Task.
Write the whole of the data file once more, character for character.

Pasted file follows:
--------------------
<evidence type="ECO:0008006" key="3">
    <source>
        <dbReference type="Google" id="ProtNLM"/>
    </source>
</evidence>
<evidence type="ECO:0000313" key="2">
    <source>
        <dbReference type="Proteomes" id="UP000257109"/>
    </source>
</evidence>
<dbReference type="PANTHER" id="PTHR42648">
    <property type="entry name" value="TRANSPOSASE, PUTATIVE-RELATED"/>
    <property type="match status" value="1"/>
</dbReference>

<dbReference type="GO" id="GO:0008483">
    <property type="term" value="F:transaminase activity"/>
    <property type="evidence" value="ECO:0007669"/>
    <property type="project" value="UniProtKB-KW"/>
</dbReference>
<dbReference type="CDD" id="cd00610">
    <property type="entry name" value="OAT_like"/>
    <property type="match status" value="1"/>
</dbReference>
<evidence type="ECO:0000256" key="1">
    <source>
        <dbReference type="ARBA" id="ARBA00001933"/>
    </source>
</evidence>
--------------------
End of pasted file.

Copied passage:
<evidence type="ECO:0008006" key="3">
    <source>
        <dbReference type="Google" id="ProtNLM"/>
    </source>
</evidence>
<evidence type="ECO:0000313" key="2">
    <source>
        <dbReference type="Proteomes" id="UP000257109"/>
    </source>
</evidence>
<dbReference type="PANTHER" id="PTHR42648">
    <property type="entry name" value="TRANSPOSASE, PUTATIVE-RELATED"/>
    <property type="match status" value="1"/>
</dbReference>

<dbReference type="GO" id="GO:0008483">
    <property type="term" value="F:transaminase activity"/>
    <property type="evidence" value="ECO:0007669"/>
    <property type="project" value="UniProtKB-KW"/>
</dbReference>
<dbReference type="CDD" id="cd00610">
    <property type="entry name" value="OAT_like"/>
    <property type="match status" value="1"/>
</dbReference>
<evidence type="ECO:0000256" key="1">
    <source>
        <dbReference type="ARBA" id="ARBA00001933"/>
    </source>
</evidence>